Stress is part and parcel of work but when work-related stress becomes long-term, it can be difficult to handle and detrimental to one’s physical and emotional health.
The American Psychological Association (APA) said: “In the short term, a stressful work environment can contribute to problems such as headache, stomachache, sleep disturbances, short temper and difficulty concentrating.”
“Chronic stress can result in anxiety, insomnia, high blood pressure and a weakened immune system. It can also contribute to health conditions such as depression, obesity and heart disease,” the association also said.
The APA said further that “people who experience excessive stress often deal with it in unhealthy ways such as overeating, eating unhealthy foods, smoking cigarettes or abusing drugs and alcohol.”
While, a worker can’t always avoid stress at work, an employee can manage it.
The APA listed common sources of work stress and they are: low salaries, excessive workloads, few opportunities for growth or advancement, work that isn’t engaging or challenging, lack of social support, not having enough control over job-related decisions, and conflicting demands or unclear performance expectations.
In order to manage work-related stress, the APA suggested the following:
*Track your sources of stress.
APA suggests keeping a journal for a week or two where you can write down the situations that cause the most stress and how you respond to them. “Record your thoughts, feelings and information about the environment, including the people and circumstances involved, the physical setting and how you reacted. Did you raise your voice? Get a snack from the vending machine? Go for a walk? Taking notes can help you find patterns among your stressors and your reactions to them.”
Instead of bingeing on food or alchol, any form of physical activity like exercise or yoga can be beneficial. You can also engage in hobbies or favorite activities like reading a novel, watching a play or going to a concert and even playing games with your friends or family. Getting enough sleep is also a stress-buster.
Disconnect from work time to time. Go on a vacation to relax and unwind and by the time you get back to work, you’re reinvigorated and ready to work at your best.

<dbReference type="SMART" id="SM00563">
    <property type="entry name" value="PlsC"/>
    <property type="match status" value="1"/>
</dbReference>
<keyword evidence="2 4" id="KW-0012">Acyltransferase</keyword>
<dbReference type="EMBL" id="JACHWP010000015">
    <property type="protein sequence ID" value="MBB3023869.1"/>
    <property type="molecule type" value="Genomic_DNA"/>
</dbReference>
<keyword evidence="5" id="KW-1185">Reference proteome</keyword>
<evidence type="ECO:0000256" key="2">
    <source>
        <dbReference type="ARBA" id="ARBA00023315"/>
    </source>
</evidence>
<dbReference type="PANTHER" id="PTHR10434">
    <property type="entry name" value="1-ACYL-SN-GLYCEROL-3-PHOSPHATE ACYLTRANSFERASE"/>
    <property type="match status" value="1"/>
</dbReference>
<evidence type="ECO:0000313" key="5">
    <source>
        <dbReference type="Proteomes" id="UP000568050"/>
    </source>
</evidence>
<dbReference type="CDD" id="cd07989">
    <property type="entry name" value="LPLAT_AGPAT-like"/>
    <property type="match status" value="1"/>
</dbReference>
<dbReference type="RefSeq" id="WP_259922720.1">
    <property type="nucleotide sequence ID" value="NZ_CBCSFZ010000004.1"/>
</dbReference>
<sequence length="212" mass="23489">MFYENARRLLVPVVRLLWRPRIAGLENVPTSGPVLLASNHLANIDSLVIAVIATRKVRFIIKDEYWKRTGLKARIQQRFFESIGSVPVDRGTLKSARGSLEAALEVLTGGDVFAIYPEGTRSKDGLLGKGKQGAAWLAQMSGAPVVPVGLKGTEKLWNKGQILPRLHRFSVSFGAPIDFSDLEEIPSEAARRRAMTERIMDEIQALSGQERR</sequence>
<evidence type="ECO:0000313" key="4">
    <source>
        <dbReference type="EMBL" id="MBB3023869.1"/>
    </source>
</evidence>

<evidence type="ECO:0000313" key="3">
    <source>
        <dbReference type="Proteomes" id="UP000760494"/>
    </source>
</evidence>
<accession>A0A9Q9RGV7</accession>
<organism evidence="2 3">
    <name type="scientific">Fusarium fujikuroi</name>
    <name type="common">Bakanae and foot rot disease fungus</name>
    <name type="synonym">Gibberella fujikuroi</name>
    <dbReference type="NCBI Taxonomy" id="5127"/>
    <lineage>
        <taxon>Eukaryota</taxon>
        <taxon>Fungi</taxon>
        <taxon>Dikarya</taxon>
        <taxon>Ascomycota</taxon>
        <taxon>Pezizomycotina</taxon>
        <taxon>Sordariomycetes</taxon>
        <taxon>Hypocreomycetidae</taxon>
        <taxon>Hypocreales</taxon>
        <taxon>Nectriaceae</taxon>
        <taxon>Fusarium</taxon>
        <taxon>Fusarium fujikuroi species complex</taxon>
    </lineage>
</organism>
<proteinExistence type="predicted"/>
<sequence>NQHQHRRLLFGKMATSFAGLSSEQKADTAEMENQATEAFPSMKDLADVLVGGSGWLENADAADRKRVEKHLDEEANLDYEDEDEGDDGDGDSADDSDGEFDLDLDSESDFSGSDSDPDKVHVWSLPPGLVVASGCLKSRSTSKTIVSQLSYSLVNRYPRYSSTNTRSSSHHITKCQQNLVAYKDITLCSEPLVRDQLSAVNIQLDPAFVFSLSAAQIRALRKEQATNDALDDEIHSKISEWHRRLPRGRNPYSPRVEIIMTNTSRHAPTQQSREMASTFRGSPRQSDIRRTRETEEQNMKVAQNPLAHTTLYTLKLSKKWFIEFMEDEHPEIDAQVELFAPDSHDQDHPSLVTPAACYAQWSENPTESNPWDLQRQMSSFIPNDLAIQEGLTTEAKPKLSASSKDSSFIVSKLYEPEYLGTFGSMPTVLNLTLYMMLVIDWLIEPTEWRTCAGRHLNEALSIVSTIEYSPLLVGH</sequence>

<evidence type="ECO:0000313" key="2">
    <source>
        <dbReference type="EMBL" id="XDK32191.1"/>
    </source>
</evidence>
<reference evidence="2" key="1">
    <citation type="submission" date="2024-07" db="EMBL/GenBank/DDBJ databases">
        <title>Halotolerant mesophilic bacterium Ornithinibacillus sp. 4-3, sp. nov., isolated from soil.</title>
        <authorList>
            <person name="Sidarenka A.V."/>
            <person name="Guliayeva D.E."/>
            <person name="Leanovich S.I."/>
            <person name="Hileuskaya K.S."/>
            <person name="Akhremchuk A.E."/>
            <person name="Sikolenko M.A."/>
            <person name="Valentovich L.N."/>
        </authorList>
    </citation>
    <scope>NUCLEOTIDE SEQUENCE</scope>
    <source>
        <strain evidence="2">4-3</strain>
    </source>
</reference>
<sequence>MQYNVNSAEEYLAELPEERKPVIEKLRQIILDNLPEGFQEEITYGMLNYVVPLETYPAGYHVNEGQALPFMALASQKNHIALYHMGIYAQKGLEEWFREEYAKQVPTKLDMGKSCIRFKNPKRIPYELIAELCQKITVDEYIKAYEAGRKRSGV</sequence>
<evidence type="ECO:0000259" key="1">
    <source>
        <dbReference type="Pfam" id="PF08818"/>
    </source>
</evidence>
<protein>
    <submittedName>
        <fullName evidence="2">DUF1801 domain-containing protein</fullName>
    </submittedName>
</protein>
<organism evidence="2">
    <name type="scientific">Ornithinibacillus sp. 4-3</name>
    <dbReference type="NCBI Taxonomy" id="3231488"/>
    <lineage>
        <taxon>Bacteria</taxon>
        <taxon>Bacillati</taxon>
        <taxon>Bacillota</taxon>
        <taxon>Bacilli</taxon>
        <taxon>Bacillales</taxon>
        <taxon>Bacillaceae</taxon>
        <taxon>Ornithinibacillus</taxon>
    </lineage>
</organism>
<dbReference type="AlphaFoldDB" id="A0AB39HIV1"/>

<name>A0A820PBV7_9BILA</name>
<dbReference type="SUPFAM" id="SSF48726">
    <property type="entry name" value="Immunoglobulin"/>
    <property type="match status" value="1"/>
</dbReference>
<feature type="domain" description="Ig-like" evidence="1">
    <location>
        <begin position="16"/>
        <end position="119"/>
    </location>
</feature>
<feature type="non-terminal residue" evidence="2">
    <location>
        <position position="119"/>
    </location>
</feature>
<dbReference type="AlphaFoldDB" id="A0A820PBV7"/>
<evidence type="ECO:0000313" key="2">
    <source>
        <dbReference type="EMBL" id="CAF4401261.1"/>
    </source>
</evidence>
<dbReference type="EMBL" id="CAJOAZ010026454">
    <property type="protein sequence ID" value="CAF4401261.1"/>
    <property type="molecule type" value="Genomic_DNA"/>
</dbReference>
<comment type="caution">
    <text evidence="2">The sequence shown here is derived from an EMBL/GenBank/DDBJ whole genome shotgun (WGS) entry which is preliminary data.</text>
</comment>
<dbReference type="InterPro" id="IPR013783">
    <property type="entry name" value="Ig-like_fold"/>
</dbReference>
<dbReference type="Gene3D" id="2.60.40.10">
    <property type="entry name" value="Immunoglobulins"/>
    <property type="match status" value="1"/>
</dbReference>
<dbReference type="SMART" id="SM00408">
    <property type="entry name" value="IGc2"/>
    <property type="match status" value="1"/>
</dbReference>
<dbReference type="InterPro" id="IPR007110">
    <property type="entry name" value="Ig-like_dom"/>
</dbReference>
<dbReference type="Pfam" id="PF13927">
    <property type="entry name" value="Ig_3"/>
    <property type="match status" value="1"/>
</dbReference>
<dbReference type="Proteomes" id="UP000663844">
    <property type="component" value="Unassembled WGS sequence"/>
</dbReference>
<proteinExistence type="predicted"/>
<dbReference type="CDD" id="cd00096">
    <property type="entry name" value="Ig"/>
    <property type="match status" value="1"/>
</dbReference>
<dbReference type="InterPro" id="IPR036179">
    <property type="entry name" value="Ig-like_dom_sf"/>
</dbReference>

To melt away stress, engage in meditation, deep breathing exercises and mindfulness – defined by APA as a state in which you actively observe present experiences and thoughts without judging them. A worker can also take a few minutes each day to focus on an activity like breathing, walking or enjoying a meal.
APA suggested “having an open conversation with one’s supervisor, the purpose of which isn’t to present your complaints but rather to come up with an effective plan for managing the stressors you’ve identified, so you can perform at your best on the job.”
“While some parts of the plan may be designed to help you improve your skills in areas such as time management, other elements might include identifying employer-sponsored wellness resources you can tap into, clarifying what’s expected of you, getting necessary resources or support from colleagues, enriching your job to include more challenging or meaningful tasks, or making changes to your physical workspace to make it more comfortable and reduce strain.”
Accepting help from friends or family members can improve the ability of a work to manage work-related stress. Check if your company has stress management resources through an employee assistance program that includes online information, counseling and referral to mental health groups. APA said, “If you continue to feel overwhelmed by work stress, you may want to talk to a psychologist, who can help you better manage stress and change unhealthy behavior.” GAC/Expat Media
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